The 10 Things You Should Never Say to Your Boss

  • Published on:
    October 13, 2015
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Once you have been hired, you think you can let loose at the office right? Not so fast. It is important to consider the impact of everything you say at your work, especially when it comes to your boss. The one person who can affect how quickly you’ll climb your company’s ladder.

Read here the 10 statements you cannot say at your job to your boss:

“I was talking with someone about the new team you started and I offered to volunteer my time. She’s excited that I can help!”
Yes, we get that you want to show your boss that you’re working hard. But only your boss should be the one who dictates how you allocate your time not you.
“Never take new initative without getting your boss’s permission first,” Ask your boss for more responsibility before taking actions and let your boss decide what you can do.

“I secured paramount lodging for the symposium.”
Don’t pick up the thesaurus every time you need to email your boss a simple memo. Instead of trying to impress her with big, overly formal words, keep your language short and concise: “I booked your hotel room for the conference.” “Save your landed gentry language for your fellow Jane Austen fans,” Fancy words will not impress any of your bosses if they have no idea what you’re talking about.

”All my kids are playing different sports and I’ve been asked to coach their teams.”
First of all, your boss is probably not interested in what you do outside the office. Never mind what you do with your husband kids or whatever. When you bring up things about your family, you will alert your boss to the fact that you won’t be able to work till late when the need rises. Keep your after-work plans to yourself, don’t explain them to anyone. Remember your boss is your boss not your BFF.

“It was nothing.” or “It’s no big deal.”
Don’t ever say that all the hard work that you have done, was ‘nothing’ or ‘it was no big deal’. Let your boss know you have put some effort into it. Women are often taught not to self-promote, so many of us are uncomfortable taking full credit for our work. Well let’s say from now on you will always take full credit for your work that you have done. So accept compliments and show you have done something good to the company you work at. You don’t need to toot your own horn, but at least learn to smile and say “Thank you.”

“There are some around here who are online shopping during the workday.”
Nobody likes a snitch or a rat. Don’t bring your co-workers down by saying things like this. Focus on being fabulous at what you do. If you notice what other people do at work trust that your boss knows what’s going on, too. Don’t point out what everyone else is doing wrong, but make sure you show what you are doing right.

“Well, I emailed you before about _____.”
If your boss didn’t read your email, consider it your problem. “Most people feel like when they hit the ‘Send’ button, they no longer hold responsibility,”  “It’s on the recipient to magically read everything and comprehend it.” If your boss doesn’t reply to an email you need feedback on, politely follow-up to ensure she received it. Also, keep in mind that email is fine for basic communication, but if you need to relay important or time-sensitive information, pick up the phone—or better yet, walk down the hall and tell your boss in person.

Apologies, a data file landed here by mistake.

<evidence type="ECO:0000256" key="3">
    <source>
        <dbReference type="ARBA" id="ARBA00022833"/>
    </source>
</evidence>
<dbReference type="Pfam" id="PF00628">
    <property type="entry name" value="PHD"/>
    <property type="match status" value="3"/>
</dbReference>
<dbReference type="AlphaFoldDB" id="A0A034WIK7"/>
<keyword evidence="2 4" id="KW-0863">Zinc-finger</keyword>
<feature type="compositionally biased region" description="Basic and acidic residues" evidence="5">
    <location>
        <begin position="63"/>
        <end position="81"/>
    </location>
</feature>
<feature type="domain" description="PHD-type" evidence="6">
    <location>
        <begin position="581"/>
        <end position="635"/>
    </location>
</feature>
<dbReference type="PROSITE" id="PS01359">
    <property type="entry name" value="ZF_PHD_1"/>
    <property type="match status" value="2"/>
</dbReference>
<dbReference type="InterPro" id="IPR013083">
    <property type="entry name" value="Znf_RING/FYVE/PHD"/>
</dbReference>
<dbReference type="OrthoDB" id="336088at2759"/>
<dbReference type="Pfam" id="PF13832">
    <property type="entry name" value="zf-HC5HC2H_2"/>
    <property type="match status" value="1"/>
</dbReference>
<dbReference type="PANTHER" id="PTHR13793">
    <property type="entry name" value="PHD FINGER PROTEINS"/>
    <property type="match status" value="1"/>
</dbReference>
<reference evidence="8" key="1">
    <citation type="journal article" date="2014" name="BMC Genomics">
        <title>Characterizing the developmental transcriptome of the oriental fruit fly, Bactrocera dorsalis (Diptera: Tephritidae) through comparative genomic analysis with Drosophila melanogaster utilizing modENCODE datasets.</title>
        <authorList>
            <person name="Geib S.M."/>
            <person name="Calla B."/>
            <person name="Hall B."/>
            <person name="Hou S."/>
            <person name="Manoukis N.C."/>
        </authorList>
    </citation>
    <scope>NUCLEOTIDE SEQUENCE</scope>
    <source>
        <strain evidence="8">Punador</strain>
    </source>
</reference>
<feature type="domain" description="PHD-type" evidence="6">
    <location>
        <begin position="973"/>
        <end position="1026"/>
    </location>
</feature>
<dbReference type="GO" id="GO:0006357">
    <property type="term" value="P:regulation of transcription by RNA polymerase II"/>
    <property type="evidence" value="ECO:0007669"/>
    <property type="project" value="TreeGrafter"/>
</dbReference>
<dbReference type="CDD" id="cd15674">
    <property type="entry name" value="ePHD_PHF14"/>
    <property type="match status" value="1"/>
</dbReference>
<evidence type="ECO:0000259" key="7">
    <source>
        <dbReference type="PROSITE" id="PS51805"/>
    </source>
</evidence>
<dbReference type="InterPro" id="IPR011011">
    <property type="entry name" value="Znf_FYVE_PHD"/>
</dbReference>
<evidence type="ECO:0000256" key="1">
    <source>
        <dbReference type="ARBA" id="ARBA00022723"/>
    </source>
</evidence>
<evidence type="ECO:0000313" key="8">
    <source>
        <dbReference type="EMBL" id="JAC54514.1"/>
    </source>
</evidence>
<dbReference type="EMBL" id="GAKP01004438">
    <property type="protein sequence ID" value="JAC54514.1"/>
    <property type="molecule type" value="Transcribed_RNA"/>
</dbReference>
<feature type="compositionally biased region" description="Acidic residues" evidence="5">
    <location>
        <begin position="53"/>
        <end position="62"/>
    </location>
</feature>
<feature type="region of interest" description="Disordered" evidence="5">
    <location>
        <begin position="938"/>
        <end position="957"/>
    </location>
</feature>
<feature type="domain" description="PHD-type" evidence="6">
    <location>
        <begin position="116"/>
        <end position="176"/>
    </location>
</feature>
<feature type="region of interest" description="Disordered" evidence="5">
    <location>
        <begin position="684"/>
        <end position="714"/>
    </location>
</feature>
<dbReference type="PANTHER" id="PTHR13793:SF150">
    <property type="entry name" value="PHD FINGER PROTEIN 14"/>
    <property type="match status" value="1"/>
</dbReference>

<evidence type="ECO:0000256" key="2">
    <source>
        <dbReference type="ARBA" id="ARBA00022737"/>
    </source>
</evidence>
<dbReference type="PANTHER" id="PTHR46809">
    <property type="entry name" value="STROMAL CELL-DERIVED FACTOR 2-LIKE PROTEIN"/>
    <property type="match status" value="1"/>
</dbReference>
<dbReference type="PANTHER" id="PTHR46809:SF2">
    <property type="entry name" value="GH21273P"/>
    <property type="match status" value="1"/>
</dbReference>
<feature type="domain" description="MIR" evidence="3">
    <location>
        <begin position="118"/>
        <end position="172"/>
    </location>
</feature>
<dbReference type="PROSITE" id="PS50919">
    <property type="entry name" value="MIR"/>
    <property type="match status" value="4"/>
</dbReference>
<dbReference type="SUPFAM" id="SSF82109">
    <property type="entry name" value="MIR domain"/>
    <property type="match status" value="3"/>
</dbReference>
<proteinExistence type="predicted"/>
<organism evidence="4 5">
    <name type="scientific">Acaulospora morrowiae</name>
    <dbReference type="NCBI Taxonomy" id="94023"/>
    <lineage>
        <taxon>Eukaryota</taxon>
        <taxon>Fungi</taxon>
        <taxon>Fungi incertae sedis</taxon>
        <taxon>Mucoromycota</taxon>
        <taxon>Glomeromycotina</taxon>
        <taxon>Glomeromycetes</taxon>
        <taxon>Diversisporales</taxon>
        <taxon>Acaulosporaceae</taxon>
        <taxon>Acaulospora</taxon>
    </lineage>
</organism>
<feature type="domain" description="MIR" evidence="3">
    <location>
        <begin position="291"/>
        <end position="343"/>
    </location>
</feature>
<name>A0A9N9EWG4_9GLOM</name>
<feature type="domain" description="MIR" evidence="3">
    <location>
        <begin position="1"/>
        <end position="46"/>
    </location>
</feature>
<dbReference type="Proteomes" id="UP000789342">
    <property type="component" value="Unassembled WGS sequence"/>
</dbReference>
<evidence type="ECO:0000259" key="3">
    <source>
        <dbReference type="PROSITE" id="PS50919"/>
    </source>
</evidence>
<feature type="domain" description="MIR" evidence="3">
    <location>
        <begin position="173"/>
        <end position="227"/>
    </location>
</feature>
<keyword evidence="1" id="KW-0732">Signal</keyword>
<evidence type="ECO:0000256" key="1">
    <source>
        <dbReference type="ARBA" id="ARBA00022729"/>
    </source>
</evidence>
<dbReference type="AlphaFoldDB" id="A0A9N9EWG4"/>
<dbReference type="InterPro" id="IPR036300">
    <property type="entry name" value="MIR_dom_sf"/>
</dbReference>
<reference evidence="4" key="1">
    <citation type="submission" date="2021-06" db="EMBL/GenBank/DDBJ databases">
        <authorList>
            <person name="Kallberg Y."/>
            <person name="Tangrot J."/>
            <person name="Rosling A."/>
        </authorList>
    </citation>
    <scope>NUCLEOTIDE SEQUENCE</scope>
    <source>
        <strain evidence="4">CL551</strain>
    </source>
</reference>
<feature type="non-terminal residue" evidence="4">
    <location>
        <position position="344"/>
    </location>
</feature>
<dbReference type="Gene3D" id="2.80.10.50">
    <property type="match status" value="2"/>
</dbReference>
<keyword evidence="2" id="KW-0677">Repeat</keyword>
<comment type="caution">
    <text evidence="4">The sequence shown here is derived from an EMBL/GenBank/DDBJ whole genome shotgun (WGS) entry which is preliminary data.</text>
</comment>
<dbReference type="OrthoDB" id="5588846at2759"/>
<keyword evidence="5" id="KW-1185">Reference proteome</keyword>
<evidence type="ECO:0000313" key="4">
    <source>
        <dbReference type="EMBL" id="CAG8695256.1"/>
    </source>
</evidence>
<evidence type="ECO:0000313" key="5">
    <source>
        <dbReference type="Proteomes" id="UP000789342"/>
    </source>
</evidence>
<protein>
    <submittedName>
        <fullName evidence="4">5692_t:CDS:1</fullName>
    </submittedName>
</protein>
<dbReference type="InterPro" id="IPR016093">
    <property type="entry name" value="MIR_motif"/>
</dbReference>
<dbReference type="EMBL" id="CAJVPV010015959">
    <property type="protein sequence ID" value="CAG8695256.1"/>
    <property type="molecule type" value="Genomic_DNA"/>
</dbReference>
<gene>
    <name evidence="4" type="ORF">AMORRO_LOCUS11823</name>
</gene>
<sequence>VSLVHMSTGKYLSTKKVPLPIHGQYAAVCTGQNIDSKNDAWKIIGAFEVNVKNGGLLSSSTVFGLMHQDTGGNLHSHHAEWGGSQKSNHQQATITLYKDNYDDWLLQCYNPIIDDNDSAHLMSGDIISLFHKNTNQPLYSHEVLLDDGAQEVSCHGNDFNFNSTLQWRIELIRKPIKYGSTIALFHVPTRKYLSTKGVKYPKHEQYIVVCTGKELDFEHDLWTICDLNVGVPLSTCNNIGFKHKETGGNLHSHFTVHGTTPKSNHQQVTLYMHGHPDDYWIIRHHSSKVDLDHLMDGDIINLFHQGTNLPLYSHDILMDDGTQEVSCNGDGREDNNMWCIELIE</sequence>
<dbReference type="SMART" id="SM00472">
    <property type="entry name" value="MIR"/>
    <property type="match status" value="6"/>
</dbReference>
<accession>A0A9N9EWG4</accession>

“Why did Sharon or someone blabla get a promotion instead of me?”
Sounds hard but the answer to this question is really none of your business according to your boss. And the fact that you’re pressing your boss is just going to remind her why this person is a such better employee.. Yes it’s true. Always focus on YOUR job. Not someone else’s.  Try to say that you feel ready to be more responsible and hopefully your boss agrees.  And ask if there’s any suggestions on how you can expand your role in the company.

“This place would not survive without me.”
If you say this, you will be seen as an arrogant person, which is probably not true. If you want your boss to take note of your achievements, ask her for feedback every few months or when you finish a project. The focus should be on concrete goals that you’ve met—not abstract statements that only serve to pat you on the back.

“I have some good gossip to tell you!”
Never feed the office rumor mill—even if you think your boss would be interested or it could earn you Brownie points. “It will likely come back to haunt you,”  “There is such a thing as corporate karma!” While it’s tempting to take the opportunity to try to befriend your boss, chances are your attempt will backfire, so resist the urge to spread petty gossip—no matter how juicy.

“That’s not how we did it at my old job.”
Who cares what or how you did anything at your old job? Think about it, no one wants to know that.  If you can’t stop talking about your old job, your boss will probably wonder why you left it in the first place. “A truly marvelous way to torpedo your career is to constantly reference your former workplace,”  “Get with the program!”

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